[Warren] Riley, a Southern University graduate who spent much of his career in the Fifth and Sixth districts before rising through the ranks to a post at headquarters, has never made a secret of his ambitiousness and drive. He made an unsuccessful run last year for criminal sheriff, with Mayor Ray Nagin's backing.December 2005: (T-P):
His career record is not spotless. He has been suspended from the force during investigation of traffic accidents, and in a case that became a major issue last year during the sheriff's race, he acknowledged a lapse in judgment during his time as an investigator with Internal Affairs.
Despite those past problems, Riley is considered a strong candidate to become chief on a permanent basis.... The importance of the job requires a national search for Compass' successor, said [Metropolitan Crime Commission director Rafael] Goyeneche who favors hiring a talented and disciplined executive over a swashbuckling crimefighter.
[Police Chief Warren Riley said,] "Although we're smaller by 200-some officers, we're stronger."February 2006: (T-P):
"The fact that we're not overwhelmed gives us the ability to track all criminals who reoccupy the city. We'll go to bed with them and wake up with them."
Arrests were down almost 60 percent from 2005... no major incidents related to Mardi Gras were reported, New Orleans Police Chief Warren Riley said.March 2006:
Riley said that with killings in the city down 80 percent and overall violent crime down 90 percent, law enforcement has a unique opportunity to keep criminals out of the city and to pounce on them when they return.April 2006:
Times Picayune reports:
Residents in some neighborhoods that enjoyed relative peace just after Katrina have already started to grumble over increasing crime. Citing the statistics about lower crime, Riley said some politicians are fueling such talk by just telling people what they think they want to hear.May 6, 2006:
"Anytime someone is murdered, it's alarming," he said. "But I don't think it's a here-we-go-again situation. I don't think we've reached that stage."
Times Picayune reports:
Although crime in New Orleans has risen as the population grows, the city is still much safer than it was before Hurricane Katrina, police Superintendent Warren Riley announced Friday as he revealed the city's first-quarter crime statistics.May 9, 2006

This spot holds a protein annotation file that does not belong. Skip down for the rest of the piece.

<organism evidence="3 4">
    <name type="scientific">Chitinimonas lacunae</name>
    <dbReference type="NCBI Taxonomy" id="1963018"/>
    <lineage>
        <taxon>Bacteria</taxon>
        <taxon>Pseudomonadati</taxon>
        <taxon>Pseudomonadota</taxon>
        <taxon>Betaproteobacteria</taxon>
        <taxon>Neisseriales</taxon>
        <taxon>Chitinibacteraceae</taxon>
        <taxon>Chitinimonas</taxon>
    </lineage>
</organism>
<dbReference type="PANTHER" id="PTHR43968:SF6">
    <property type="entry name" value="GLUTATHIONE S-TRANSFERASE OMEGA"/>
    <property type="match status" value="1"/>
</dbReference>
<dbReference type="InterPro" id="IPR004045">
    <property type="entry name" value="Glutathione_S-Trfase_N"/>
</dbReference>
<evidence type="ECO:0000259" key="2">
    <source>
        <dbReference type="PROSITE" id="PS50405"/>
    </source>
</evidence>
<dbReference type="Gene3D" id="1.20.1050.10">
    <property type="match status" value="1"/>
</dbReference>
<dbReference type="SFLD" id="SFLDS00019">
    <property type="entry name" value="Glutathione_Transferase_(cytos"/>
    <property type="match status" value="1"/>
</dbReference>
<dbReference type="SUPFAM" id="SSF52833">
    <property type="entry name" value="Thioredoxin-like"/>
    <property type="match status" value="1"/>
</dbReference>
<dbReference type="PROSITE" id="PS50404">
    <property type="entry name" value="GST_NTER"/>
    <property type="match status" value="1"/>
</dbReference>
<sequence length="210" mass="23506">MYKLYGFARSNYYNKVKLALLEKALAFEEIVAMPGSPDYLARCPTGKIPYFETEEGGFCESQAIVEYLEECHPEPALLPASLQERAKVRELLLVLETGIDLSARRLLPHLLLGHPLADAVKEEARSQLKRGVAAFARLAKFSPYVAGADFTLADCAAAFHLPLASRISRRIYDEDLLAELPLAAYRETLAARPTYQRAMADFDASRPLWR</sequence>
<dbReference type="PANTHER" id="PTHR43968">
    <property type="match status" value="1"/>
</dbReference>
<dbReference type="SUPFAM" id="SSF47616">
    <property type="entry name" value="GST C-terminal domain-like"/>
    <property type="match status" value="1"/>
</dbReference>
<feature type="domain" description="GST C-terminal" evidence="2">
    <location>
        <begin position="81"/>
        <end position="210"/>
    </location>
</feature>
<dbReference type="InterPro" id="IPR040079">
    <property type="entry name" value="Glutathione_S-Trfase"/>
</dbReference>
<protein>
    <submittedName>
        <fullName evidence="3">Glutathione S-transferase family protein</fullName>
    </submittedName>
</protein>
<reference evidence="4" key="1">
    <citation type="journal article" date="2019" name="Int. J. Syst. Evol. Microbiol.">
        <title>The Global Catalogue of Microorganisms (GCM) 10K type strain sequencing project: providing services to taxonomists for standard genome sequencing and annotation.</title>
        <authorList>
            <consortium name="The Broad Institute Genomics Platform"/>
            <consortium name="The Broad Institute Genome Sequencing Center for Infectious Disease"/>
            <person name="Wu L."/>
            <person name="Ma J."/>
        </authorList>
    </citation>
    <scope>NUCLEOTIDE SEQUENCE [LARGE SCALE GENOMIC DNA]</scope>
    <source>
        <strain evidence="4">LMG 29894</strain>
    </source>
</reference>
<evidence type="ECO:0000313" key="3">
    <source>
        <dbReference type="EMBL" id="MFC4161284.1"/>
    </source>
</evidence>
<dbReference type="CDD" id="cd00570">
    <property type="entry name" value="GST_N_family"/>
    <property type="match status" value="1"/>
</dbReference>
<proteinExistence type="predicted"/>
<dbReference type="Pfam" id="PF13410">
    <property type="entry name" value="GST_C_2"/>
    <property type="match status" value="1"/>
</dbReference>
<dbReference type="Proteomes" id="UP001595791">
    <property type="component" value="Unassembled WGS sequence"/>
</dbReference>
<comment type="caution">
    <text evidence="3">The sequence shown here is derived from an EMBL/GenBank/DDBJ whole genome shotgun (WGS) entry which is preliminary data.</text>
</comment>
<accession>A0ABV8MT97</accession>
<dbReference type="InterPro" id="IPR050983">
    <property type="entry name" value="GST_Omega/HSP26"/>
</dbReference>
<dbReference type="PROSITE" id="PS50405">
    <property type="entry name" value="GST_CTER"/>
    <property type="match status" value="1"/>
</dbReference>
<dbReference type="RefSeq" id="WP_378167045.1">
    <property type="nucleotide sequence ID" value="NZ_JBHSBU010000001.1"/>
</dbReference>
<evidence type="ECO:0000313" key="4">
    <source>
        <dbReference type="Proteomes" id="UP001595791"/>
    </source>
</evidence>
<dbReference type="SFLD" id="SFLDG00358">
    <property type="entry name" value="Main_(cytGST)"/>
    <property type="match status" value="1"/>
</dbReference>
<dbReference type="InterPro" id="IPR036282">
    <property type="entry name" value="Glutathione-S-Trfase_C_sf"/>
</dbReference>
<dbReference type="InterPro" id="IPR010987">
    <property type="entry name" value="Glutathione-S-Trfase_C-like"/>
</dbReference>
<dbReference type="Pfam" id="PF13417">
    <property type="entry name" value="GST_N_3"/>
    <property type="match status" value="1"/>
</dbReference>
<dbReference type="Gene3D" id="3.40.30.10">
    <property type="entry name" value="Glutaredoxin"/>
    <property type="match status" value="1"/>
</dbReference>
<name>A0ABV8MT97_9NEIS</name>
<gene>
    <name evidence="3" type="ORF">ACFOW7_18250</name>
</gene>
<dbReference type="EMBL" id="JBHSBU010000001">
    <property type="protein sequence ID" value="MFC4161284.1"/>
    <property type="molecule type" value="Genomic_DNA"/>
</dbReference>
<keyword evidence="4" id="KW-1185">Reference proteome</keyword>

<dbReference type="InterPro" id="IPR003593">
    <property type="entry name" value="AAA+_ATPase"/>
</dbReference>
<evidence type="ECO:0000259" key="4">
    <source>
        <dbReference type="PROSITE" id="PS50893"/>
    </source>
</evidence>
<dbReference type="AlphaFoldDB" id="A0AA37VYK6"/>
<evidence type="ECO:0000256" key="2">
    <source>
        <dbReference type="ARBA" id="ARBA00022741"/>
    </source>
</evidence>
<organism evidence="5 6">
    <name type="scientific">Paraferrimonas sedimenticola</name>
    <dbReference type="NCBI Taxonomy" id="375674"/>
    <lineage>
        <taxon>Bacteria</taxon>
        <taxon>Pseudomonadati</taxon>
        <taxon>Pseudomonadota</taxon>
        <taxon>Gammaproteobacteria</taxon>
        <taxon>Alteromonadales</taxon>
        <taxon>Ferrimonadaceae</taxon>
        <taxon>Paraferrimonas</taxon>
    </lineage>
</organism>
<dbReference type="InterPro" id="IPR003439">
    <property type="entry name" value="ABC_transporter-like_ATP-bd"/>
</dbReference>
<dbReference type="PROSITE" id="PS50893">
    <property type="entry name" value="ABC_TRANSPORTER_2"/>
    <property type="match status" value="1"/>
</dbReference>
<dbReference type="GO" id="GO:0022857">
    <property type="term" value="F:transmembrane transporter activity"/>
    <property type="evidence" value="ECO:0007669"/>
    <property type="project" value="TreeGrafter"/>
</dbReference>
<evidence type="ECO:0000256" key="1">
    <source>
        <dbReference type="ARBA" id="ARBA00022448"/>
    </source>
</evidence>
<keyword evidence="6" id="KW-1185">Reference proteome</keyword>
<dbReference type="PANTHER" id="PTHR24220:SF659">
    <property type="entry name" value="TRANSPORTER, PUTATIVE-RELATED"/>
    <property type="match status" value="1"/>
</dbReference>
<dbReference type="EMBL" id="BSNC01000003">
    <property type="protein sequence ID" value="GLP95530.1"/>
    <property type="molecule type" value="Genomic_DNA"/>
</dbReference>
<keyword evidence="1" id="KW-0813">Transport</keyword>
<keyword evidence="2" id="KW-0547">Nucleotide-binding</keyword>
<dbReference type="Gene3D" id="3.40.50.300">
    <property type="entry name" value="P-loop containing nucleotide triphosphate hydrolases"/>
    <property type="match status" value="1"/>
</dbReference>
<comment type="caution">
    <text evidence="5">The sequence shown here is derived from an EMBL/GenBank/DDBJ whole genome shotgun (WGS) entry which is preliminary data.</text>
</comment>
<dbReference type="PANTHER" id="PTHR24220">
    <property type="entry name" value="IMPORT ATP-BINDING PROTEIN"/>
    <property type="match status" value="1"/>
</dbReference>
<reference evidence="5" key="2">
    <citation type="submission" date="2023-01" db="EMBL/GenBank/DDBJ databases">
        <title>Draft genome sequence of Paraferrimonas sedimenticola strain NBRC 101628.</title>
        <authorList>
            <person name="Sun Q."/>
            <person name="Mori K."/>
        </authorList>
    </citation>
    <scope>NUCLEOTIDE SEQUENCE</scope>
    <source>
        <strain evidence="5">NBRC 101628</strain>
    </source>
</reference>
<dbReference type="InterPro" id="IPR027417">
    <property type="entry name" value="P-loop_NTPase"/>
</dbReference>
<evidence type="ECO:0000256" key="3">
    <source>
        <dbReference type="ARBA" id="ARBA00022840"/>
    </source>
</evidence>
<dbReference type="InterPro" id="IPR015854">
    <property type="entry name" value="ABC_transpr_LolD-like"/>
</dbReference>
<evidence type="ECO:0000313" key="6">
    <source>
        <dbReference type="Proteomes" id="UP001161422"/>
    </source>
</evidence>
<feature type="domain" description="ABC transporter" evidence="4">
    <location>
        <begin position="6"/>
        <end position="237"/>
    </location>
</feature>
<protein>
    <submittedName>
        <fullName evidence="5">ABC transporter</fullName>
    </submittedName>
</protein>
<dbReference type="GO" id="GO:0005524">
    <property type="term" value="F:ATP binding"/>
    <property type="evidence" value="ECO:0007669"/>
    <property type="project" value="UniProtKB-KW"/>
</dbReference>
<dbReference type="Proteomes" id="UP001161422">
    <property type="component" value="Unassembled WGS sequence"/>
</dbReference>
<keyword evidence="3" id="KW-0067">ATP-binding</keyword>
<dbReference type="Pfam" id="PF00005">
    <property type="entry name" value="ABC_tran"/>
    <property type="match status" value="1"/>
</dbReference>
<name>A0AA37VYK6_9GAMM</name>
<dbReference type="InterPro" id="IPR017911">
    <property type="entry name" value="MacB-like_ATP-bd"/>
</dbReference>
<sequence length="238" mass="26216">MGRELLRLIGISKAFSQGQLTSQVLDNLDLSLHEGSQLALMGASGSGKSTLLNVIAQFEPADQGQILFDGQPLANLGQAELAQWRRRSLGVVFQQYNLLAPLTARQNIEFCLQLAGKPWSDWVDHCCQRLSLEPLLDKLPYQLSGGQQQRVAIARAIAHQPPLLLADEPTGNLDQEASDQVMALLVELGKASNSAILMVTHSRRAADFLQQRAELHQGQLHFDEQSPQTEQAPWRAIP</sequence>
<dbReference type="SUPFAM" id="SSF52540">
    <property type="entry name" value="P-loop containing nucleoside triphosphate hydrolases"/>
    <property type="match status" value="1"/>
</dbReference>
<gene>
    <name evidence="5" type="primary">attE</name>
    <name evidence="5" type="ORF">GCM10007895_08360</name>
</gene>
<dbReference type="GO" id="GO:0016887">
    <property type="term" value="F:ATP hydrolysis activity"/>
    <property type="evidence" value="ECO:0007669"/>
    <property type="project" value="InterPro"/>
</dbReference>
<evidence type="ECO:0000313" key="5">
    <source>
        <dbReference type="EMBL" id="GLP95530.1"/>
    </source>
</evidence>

Anticipating the argument that the decrease was insignificant because population is dramatically down in the city, Riley produced figures that he said show that even adjusting for the lower population, violent crime is still down about 26 percent...
"April was the first time where our crime numbers went up significantly," Riley said, calling it "our worst month" since Katrina.
Violence broke out in Central City, with several shootings two weeks ago... But the police chief said he is optimistic because in both cases, police flooded the areas and the problems seemed to have abated.
In Central City, Riley said, Tactical Unit officers used abandoned houses as a base of operation to root out criminals. Although a teen wanted in a multiple shooting there has not been captured, Riley said the violence has abated since the teen's warrant has been publicized.
"What I can assure you is that, when a crime trend surfaces we'll address it quickly and very firmly," he said.
Riley said he thinks the roughly 1,480 officers on the force are sufficient for now. But "we do need to get back up to 1,600 probably in the next year and a half to two years," he said.
Riley has asked the State Police for "50 or 60 troopers" to help patrol some of the abandoned areas of the city, where now one patrol car with two officers must cover a "square mile or two square-mile area."
N.O. Blogger John Vinturella
writes a letter to the T-P:
Riley suggests that even after adjusting for the lower population, violent crime is down about 26 percent from the first quarter of 2005.May 17, 2006:
Is 26 percent enough? From 2002 to the day Katrina hit the city in 2005, New Orleans' murder rate was nearly eight times the national average. For perspective, New Orleans averaged about 59 people killed per year per 100,000 citizens -- compared to New York City 's seven.